According to several inside sources, Cleveland was willing to give up multiple draft picks for Harbaugh, who undoubtedly is one of the most successful young coaches since coming to the NFL. Reports also say that the close relationship between Harbaugh and former Browns General Manager (GM) Mike Lombardi was the reason why Cleveland made a bid for the Niners coach. Lombardi, however, got fired this month after just one season as the GM, despite doing a splendid job in trying to strengthen the analytical component of pro football while completing several good trades (e.g. the Trent Richardson deal with Indianapolis) to improve the team over the next few years. If you connect the dots, it could have been Lombardi, who tried to bring in one of the best coaches in the NFL, before he surprisingly got ousted by the new ownership.
The Building-Block “Coach”
Lombardi’s focus on installing a great coach, who also serves as a mentor and talent developer for his players, doesn’t come as a surprise. Teams begin to understand that pure talent-hoarding is worth nothing if there isn’t a philosophy behind it, driven by an excellent coaching staff. To go even further, the wrong coach at the wrong time might diminish the growing process of a young player. Jim Harbaugh has proven that he is able to bring out the best in his players by giving them a role within a team-oriented strategy. In the eyes of the Cleveland Browns, Harbaugh would have been the brain to this massively talented body of young players.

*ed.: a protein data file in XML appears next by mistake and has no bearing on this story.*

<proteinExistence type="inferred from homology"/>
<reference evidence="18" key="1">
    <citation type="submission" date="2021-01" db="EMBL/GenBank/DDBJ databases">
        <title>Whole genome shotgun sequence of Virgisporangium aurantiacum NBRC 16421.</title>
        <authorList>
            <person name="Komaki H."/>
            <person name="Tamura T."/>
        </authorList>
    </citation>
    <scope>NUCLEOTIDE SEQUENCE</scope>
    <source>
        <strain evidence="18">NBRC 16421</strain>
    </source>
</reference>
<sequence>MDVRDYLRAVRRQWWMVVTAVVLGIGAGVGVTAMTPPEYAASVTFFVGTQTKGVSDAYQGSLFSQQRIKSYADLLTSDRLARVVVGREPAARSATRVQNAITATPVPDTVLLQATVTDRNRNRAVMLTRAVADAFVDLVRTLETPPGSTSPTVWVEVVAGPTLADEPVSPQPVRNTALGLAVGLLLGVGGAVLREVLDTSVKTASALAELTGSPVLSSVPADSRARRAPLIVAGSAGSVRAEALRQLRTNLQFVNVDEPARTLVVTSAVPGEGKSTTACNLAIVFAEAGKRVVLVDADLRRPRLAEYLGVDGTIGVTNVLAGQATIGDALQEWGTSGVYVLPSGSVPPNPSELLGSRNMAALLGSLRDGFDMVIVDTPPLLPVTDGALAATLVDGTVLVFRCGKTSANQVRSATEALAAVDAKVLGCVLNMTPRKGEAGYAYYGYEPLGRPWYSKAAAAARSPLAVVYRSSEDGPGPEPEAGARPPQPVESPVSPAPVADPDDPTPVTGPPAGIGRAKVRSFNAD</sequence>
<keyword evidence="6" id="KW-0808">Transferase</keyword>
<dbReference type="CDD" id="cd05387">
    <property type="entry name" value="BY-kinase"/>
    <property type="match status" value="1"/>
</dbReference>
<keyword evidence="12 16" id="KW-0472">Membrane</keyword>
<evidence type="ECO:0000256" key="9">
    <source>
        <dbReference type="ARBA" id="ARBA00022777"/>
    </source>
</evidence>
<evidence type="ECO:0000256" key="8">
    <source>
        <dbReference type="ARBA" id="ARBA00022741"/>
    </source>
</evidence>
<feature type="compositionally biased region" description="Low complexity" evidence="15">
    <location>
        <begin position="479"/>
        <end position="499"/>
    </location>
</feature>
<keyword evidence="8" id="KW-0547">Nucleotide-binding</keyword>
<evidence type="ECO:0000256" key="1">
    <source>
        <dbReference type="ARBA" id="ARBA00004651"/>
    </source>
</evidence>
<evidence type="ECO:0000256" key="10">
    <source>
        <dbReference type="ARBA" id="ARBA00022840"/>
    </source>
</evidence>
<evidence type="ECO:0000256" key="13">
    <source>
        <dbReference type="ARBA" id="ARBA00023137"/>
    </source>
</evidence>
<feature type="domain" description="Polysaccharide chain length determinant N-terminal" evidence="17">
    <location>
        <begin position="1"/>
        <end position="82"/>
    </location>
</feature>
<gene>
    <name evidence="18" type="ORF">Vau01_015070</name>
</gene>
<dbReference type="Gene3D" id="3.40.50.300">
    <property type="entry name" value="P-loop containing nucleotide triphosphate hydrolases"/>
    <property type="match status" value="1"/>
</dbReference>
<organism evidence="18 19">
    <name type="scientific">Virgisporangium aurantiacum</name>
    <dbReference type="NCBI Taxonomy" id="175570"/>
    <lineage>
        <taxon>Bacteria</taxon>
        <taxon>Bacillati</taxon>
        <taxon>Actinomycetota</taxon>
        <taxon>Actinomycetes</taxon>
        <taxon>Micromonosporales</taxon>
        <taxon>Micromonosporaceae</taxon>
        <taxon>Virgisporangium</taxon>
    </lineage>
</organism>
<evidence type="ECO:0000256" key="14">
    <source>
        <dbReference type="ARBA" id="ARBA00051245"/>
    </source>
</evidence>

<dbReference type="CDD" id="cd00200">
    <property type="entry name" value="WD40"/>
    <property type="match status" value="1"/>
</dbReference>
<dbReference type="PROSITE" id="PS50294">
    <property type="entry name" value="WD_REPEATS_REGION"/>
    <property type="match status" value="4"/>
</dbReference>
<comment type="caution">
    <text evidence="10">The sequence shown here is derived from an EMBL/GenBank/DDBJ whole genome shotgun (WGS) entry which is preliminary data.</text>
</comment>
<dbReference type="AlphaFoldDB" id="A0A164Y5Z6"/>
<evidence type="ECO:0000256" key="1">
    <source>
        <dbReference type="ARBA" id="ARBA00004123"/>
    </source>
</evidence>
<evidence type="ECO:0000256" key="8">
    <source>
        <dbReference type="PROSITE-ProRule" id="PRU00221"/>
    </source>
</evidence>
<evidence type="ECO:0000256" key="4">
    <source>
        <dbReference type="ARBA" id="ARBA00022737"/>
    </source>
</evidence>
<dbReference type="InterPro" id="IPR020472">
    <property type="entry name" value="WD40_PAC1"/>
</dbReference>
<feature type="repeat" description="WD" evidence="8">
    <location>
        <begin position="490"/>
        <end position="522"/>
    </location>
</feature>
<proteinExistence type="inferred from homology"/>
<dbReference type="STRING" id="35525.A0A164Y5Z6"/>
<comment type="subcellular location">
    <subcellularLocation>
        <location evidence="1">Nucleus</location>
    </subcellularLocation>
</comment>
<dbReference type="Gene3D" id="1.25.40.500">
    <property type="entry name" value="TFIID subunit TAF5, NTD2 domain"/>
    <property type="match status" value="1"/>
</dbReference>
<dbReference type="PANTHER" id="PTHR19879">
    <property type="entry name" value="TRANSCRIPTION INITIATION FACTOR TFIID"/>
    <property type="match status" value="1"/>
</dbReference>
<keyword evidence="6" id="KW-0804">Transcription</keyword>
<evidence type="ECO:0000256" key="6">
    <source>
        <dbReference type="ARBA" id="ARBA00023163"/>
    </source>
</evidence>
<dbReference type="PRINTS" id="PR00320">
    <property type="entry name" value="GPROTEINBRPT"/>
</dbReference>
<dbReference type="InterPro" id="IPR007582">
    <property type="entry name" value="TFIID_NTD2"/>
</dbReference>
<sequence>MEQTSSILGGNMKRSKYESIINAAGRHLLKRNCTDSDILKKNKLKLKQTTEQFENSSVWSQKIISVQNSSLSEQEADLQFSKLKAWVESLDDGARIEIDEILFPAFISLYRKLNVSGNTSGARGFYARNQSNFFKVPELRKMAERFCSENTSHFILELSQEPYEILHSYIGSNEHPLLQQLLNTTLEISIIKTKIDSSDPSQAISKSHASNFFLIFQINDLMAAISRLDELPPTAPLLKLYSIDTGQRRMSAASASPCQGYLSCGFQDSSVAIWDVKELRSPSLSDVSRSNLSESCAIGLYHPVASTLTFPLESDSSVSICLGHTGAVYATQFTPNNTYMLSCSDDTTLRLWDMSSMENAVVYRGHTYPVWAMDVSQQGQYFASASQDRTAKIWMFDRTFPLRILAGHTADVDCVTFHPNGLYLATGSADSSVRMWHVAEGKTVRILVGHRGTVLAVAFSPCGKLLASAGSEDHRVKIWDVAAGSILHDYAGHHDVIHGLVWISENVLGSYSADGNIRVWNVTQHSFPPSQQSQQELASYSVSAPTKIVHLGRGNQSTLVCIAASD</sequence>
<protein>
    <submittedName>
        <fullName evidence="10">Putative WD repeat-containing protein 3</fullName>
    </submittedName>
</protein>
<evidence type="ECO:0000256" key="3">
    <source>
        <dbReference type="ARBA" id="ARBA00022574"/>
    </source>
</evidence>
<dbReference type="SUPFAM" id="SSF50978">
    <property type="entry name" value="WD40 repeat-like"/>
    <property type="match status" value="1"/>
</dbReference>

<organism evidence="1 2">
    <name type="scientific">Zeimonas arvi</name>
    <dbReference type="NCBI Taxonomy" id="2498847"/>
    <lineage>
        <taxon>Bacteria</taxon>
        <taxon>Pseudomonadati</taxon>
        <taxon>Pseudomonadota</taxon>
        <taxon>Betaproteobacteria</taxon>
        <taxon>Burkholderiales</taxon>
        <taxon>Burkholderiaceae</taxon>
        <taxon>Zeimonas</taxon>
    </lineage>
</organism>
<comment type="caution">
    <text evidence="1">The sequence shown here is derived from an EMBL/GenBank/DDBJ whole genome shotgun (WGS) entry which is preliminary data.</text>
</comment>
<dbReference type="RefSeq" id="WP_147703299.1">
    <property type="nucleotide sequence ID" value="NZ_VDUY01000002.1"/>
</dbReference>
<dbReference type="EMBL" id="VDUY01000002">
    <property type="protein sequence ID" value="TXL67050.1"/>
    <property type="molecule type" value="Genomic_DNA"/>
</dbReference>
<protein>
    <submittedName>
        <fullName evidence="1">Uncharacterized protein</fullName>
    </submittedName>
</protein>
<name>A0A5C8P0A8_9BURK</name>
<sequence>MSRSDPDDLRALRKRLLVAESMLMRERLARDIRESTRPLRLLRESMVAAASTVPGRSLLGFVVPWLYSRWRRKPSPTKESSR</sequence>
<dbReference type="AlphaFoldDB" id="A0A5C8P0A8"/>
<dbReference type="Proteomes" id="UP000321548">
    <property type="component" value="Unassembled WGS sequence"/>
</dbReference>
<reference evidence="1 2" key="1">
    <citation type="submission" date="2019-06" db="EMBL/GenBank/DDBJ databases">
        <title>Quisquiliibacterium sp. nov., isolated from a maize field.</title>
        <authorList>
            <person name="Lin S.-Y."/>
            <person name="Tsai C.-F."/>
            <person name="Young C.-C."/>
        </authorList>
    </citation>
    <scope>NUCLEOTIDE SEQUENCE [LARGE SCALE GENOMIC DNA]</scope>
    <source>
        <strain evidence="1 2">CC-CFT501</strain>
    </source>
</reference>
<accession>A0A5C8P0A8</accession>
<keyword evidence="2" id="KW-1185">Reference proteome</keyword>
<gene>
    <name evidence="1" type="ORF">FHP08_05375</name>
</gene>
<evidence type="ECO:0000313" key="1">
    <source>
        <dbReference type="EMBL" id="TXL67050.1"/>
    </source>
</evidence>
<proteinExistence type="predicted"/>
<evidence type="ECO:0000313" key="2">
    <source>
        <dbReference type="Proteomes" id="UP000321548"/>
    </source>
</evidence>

Everyone knows by now that this scenario won’t happen. Cleveland moved on and hired Mike Pettine to be their new head coach in light of the front office overhaul. But still, it tells you a lot about the increasing value of good head coaches in professional sports. So valuable, in fact, that several draft picks were offered.
Image: Boston Globe
A Branching Trend
Not every sport is comparable. There are valid arguments for big differences between the NFL, MLB, NHL and NBA, especially in regards to the role of the head coach. However, the Harbaugh pursuit happened in basketball last summer when the Los Angeles Clippers traded their 2015 draft pick in exchange for Doc Rivers of the Boston Celtics. LA was determined to bring in one of the best coaches in the NBA to work with all stars Chris Paul and Blake Griffin. The franchise realized that maximizing its talent is only possible with the right head coach at the helm. After just half a season, Rivers was able to elevate Griffin’s game while giving the team a new identity. The result is the fourth spot in the Western Conference, just four games behind the leading Oklahoma City Thunder and a desirable destination for players like Glen Davis or possibly Danny Granger, both of whom are in pursuit of a ring.